For a poet whose fidelity has been to the timeless voice of that underground stream in which all that is wiser than us sings, speaking of God has produced an interesting echo throughout the years: like singing the same question in different weather; first into the wind, then into a crowd, and now before and after the crash of ancient waves. All the while, critics have been reflexive in their reactions: leaning in, backing away, looking puzzled, getting angry.
Yet all along, speaking of God has simply been a vocation of question and praise: bearing witness to what is and inquiring into the intangible flow of being that lines everything. As Abraham Heschel says, “Poetry is to religion what analysis is to science… (and) Philosophy, enticed by the promise of the known, has often surrendered the treasures of higher incomprehension to poets and mystics.” Let me quickly say that there are fine scientists and ministers who are working poets of this higher incomprehension, who share the vocation of keeping what is essential useable and in view.
Nonetheless, we still have scientists and ministers and poets interested in power who push and pull at the Divine as if the secret of immortality is in one chalice that each feels sworn to protect but never use. All the while, the presence of the Divine remains plain and abundant. Like those before us, our minds harden and get in the way until our suffering breaks the ice of what we’ve been taught. Then, if blessed, our direct apprehension of life is restored, and we simply hold each other in the storm.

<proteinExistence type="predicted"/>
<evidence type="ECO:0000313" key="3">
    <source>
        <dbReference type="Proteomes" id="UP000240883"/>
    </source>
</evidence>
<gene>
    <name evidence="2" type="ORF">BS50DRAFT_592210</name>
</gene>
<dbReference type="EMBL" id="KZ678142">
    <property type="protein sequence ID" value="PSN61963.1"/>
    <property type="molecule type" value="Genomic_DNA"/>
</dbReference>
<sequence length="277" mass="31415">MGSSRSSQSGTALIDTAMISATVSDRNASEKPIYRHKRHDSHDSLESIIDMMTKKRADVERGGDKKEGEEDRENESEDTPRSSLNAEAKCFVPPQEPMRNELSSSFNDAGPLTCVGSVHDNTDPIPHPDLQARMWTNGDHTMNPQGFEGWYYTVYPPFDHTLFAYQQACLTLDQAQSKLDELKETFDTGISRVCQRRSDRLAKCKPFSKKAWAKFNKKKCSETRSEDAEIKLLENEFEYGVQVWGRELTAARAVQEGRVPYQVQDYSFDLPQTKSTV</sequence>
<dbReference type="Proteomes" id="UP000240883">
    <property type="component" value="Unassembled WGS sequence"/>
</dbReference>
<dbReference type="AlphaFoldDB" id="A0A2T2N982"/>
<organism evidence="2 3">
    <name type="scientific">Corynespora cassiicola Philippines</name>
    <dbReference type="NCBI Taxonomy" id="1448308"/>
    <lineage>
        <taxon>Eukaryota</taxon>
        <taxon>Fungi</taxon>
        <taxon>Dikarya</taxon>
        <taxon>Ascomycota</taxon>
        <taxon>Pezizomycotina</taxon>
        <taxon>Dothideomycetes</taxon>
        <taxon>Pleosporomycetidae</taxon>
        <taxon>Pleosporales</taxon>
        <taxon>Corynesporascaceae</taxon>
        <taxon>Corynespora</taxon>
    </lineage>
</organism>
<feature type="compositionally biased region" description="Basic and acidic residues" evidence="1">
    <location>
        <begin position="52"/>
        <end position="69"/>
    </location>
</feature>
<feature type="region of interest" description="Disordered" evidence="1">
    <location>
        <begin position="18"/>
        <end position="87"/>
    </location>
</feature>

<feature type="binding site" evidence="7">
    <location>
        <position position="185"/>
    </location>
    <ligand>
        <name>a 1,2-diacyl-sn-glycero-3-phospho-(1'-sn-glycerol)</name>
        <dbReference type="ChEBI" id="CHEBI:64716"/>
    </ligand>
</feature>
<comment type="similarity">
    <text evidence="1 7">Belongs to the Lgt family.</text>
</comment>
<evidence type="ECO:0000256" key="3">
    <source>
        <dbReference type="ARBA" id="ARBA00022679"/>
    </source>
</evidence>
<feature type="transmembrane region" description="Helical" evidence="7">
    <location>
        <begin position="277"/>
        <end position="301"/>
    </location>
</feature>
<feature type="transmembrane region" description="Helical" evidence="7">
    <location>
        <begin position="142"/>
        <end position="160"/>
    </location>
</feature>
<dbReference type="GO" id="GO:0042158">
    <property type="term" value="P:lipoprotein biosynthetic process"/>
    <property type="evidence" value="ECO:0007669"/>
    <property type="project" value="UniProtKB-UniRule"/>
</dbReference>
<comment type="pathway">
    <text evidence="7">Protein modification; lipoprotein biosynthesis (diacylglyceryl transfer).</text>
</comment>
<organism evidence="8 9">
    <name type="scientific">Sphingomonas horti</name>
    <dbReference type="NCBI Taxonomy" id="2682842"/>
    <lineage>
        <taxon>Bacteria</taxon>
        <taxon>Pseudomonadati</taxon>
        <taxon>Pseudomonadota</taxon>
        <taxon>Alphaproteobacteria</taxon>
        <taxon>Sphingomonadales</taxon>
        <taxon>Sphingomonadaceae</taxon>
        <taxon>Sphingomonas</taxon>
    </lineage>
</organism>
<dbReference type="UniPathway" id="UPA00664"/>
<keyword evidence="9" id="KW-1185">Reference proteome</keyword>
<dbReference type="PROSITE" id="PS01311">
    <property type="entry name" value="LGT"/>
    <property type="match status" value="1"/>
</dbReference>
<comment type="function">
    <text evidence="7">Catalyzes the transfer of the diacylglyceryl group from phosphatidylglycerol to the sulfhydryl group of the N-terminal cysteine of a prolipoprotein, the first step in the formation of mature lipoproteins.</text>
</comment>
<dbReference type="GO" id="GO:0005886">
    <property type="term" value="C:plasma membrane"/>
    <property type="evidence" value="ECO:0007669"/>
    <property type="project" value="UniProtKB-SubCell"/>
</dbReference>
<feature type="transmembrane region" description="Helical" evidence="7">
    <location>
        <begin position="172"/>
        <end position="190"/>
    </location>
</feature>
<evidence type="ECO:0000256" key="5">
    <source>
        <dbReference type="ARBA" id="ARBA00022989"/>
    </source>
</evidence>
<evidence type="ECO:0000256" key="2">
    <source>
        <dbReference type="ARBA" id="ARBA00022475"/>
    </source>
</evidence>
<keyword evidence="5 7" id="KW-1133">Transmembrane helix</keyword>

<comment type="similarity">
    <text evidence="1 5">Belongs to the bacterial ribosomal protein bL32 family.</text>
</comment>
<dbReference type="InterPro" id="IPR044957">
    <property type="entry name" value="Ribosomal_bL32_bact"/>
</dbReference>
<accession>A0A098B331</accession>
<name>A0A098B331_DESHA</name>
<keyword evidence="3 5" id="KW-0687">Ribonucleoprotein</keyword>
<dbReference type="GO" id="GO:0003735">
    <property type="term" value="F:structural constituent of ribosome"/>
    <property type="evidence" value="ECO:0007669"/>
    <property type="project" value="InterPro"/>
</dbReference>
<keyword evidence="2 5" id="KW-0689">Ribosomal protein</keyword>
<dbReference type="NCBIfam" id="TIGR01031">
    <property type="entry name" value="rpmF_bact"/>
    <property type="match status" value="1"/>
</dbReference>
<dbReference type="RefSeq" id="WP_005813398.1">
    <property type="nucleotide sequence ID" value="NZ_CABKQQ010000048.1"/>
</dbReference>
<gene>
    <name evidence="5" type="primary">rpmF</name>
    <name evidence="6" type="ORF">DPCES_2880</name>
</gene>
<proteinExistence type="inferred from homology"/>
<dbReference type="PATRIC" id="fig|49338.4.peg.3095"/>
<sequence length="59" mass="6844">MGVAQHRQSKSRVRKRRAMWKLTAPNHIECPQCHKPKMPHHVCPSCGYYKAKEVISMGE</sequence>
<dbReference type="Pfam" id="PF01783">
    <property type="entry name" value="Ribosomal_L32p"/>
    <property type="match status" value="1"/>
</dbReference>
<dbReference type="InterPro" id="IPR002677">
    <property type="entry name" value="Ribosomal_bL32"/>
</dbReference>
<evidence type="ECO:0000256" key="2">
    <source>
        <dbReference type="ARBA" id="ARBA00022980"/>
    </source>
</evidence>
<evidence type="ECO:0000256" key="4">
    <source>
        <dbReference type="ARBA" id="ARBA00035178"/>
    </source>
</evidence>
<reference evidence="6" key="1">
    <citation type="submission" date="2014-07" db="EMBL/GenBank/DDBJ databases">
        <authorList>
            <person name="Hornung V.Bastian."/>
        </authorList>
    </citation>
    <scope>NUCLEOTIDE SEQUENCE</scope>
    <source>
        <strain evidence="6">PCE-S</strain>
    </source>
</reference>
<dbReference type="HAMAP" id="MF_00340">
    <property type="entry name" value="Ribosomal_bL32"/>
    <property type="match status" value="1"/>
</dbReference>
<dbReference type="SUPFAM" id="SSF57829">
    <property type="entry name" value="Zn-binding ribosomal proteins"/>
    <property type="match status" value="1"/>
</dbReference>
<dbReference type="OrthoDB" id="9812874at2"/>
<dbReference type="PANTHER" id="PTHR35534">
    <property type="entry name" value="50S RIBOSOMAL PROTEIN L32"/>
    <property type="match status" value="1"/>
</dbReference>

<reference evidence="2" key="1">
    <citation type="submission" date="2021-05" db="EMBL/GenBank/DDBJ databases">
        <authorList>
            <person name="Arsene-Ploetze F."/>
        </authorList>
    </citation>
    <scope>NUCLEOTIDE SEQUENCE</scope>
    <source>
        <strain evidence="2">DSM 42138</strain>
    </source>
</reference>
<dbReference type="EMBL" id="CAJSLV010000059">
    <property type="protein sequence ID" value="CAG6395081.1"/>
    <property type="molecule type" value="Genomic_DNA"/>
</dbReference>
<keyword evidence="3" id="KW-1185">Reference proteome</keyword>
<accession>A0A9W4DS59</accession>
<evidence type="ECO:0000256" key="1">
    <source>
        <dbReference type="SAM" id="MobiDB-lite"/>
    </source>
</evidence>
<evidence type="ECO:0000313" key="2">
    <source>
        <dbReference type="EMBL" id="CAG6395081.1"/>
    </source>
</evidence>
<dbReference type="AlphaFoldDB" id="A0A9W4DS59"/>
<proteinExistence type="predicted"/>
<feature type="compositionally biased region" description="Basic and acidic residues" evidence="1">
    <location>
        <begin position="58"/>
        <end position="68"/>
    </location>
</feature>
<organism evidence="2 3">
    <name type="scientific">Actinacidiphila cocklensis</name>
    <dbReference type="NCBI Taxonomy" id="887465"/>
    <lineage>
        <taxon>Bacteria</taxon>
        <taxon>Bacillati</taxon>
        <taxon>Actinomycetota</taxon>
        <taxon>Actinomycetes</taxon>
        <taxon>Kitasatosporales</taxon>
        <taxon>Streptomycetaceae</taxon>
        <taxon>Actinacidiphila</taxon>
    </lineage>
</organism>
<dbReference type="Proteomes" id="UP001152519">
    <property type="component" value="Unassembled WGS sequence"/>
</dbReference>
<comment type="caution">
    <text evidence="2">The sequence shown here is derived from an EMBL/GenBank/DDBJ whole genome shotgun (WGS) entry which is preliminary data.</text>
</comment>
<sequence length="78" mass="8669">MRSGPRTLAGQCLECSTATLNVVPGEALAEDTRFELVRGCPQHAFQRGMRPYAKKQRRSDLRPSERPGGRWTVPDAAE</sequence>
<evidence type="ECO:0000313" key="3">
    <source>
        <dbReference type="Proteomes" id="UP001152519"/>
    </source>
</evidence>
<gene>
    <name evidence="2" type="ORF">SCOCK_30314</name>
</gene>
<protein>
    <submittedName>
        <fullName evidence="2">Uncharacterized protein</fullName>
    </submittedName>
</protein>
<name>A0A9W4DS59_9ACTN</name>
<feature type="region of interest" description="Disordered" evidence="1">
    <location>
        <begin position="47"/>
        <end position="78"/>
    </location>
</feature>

So God, the infinite bottled in the ten thousand things, is a restorative waiting to be released in small felt moments. This is why throughout the years I have said the word God in my poems less and less. Not because I believe in God less, but because I experience that totality we call God more. I started like a young fisherman singing of the ocean and its majesty from shore. But life has drawn me and thrown me into the vast deep and now, like a fish immersed in the sea, I’m the least able to see the water I live in; though it pumps nameless through my gills, keeping me alive.
It becomes ever more clear that, like a scientist of the mystical, the poet’s task is to detail life more than name it. The poet as healer is always called to find what is possible in the cracks of what is and offer it back to those who feel broken.
As evidence of how much we need each other, it’s often impossible to do this for oneself. So we squeeze the light from our wounds the way sap is squeezed from a tree and feed it to each other. This is another way to understand poetry: as the sap of truth and love squeezed from the bark of God’s tree. Though the human family only turns to this when all other forms of drink fail. Humbly, I wake today not very far from where I began more than half a century ago: worn to wonder and a quiet song.